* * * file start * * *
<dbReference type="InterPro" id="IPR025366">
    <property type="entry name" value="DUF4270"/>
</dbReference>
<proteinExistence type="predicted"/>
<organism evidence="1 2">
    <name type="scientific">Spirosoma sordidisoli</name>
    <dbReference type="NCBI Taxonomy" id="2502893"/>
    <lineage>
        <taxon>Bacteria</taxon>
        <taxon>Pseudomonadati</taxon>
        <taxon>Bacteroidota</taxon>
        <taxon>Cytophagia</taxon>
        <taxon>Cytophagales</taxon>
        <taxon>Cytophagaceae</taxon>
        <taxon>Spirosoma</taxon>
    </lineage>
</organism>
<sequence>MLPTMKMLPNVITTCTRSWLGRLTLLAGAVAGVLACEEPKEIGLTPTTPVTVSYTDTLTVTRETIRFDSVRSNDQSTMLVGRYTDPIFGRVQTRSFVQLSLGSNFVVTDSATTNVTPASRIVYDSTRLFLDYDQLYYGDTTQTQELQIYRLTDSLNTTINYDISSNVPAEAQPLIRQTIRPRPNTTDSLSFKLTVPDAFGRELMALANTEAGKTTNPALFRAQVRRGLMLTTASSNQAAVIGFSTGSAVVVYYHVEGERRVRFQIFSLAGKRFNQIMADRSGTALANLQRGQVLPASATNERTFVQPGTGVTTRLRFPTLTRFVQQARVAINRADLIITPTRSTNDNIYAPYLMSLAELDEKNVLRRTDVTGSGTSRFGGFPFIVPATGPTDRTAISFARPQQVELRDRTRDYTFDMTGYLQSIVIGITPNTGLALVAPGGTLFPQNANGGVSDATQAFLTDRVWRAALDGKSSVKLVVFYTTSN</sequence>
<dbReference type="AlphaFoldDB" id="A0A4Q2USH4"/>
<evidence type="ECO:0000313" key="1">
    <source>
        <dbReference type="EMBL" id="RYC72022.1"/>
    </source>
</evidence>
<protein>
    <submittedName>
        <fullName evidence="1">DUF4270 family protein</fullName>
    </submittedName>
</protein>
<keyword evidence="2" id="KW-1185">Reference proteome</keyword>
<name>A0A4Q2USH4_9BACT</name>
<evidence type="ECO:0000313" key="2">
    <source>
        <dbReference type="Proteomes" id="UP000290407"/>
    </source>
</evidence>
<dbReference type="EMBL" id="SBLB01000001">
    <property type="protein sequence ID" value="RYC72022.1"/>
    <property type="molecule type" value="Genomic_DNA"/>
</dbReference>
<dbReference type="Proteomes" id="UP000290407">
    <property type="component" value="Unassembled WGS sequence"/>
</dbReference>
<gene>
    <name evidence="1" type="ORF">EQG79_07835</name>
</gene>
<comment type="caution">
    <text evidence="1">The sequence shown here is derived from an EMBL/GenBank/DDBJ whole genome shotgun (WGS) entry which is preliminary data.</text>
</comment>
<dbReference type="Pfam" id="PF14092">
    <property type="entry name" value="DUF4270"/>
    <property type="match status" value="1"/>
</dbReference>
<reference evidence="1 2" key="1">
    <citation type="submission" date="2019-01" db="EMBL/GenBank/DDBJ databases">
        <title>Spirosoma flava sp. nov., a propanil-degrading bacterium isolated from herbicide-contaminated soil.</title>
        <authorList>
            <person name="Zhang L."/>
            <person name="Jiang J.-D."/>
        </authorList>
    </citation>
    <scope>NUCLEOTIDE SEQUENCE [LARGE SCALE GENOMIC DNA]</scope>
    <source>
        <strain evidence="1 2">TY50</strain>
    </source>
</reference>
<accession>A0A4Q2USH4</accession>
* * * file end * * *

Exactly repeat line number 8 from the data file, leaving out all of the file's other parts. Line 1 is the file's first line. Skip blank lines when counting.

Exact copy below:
    <lineage>